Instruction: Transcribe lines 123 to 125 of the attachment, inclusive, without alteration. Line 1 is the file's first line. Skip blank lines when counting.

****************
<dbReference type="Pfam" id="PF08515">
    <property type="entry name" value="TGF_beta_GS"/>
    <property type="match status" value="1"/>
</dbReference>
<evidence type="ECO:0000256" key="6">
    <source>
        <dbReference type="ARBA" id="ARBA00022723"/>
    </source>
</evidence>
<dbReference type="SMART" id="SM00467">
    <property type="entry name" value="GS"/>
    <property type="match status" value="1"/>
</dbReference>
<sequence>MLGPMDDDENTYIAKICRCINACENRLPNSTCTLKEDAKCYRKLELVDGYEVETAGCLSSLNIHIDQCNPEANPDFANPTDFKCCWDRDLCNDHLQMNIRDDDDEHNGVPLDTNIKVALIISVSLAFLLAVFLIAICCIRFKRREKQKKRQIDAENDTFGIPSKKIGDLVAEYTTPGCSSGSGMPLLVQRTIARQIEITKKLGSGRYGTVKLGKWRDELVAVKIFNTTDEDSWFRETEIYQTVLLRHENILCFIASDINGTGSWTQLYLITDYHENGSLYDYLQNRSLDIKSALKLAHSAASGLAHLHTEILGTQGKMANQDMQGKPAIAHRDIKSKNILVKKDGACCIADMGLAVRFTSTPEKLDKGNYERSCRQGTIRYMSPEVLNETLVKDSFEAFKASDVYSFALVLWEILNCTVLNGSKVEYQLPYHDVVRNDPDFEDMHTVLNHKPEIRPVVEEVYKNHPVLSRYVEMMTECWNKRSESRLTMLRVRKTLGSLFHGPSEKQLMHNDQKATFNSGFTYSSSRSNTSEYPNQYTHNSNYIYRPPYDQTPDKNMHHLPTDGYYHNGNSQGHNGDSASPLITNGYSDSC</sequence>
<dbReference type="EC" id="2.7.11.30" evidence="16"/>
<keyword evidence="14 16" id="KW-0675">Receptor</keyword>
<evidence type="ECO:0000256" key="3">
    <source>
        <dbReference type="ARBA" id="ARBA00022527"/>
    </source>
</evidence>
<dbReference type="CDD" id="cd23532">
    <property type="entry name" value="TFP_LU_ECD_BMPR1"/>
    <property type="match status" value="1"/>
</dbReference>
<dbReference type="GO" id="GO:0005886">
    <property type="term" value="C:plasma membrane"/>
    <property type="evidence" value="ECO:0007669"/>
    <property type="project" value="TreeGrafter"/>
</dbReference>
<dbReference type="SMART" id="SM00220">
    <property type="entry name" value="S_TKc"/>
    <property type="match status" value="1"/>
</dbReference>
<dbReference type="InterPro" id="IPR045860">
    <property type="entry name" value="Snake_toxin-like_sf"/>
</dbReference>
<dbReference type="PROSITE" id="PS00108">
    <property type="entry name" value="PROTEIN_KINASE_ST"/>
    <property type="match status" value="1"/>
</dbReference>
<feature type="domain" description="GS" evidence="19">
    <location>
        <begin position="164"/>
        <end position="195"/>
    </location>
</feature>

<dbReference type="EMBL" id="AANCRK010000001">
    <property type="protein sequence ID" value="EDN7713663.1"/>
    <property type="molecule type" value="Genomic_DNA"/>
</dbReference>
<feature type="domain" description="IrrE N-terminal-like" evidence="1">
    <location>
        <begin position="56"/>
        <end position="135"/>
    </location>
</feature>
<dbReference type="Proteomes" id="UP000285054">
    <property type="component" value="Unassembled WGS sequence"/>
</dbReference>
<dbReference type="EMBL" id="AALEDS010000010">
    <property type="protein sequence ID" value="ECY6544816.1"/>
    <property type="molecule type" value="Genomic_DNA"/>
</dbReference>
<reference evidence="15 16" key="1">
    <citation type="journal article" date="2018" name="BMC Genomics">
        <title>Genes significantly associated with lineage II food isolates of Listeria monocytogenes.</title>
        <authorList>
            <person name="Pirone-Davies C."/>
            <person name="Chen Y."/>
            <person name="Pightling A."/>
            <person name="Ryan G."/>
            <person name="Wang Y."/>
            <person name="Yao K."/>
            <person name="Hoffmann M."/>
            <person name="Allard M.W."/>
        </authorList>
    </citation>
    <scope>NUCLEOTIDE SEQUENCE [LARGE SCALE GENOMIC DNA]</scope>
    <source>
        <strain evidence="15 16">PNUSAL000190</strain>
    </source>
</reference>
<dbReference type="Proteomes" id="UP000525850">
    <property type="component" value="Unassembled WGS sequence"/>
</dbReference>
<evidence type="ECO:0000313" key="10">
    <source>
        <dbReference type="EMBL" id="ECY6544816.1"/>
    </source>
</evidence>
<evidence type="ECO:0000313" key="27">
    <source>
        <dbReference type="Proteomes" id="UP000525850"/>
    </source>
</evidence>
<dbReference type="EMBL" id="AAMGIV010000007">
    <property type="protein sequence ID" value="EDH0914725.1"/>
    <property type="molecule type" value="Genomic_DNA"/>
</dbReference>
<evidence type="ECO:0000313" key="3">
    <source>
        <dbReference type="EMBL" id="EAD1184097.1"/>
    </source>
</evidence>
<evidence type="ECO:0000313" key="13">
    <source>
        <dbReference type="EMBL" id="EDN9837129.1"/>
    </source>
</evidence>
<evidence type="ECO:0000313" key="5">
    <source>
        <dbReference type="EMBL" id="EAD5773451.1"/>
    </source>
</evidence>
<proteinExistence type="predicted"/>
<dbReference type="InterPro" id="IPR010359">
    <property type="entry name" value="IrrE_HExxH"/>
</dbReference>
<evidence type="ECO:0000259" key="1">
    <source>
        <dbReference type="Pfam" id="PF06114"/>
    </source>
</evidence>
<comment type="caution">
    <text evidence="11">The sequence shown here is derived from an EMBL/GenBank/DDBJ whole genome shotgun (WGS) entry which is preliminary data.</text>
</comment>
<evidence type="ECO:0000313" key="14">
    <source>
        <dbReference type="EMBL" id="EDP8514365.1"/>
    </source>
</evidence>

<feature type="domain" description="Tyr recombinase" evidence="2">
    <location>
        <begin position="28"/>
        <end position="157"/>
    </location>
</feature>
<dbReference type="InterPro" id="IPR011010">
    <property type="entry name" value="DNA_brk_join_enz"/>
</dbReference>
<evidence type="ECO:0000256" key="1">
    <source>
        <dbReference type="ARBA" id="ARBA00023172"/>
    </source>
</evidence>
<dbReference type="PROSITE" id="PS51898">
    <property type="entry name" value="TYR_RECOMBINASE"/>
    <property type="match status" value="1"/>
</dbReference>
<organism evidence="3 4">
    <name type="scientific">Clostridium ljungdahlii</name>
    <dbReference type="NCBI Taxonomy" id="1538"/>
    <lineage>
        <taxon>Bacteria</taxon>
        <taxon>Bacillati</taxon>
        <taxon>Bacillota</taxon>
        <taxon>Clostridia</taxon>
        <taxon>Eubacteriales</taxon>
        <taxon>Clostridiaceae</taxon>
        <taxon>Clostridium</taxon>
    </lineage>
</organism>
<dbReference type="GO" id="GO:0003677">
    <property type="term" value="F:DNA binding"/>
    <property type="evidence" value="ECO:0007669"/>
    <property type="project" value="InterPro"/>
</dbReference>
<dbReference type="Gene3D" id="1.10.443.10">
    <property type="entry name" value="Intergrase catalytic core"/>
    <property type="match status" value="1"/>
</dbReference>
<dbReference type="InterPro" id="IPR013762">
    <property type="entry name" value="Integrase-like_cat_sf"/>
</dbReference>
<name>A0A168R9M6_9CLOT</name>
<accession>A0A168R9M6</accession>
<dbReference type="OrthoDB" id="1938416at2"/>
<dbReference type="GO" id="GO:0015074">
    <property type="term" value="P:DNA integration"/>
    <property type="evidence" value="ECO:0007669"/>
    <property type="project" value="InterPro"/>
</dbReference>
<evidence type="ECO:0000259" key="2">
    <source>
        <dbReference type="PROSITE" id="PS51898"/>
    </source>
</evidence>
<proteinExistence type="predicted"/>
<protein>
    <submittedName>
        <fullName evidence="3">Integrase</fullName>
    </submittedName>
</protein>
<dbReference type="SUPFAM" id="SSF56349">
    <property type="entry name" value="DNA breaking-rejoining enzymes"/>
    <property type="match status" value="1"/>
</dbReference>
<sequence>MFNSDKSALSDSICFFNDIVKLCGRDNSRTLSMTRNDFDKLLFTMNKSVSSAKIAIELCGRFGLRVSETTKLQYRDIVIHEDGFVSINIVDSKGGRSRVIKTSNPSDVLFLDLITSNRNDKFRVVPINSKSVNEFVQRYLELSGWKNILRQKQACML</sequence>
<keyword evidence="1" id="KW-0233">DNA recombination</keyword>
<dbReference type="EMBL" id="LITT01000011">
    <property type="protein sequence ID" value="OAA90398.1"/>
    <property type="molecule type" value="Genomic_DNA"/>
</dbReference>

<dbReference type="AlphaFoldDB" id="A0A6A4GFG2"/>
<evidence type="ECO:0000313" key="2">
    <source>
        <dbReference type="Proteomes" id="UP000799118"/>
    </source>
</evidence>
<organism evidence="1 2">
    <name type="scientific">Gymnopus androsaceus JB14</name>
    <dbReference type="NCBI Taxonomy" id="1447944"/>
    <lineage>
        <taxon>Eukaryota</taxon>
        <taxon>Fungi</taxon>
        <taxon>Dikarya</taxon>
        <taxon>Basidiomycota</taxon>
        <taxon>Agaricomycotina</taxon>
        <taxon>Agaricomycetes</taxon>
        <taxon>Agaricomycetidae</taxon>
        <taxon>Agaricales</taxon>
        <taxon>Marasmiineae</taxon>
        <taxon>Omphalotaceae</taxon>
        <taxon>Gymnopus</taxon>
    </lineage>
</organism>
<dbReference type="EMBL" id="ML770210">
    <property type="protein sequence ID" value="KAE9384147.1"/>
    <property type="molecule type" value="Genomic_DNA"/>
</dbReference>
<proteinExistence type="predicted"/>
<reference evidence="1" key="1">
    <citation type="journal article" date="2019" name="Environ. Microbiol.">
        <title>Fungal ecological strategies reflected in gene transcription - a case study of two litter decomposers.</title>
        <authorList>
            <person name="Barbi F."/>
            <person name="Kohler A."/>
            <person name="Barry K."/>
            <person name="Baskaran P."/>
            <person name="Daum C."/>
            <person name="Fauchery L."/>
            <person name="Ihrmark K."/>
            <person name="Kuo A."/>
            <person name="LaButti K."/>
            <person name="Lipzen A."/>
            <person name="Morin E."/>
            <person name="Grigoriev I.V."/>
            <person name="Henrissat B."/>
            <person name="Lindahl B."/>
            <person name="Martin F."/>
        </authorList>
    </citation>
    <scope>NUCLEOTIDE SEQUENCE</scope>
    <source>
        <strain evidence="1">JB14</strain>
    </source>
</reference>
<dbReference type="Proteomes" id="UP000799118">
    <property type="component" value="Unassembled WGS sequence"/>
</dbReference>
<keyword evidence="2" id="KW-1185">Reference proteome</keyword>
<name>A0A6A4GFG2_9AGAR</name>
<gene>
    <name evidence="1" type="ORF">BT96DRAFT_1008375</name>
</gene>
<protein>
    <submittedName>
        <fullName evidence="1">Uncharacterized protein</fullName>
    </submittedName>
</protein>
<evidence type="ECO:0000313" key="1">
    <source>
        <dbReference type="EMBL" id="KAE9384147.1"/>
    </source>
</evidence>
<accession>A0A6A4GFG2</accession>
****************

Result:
    </source>
</evidence>
<comment type="caution">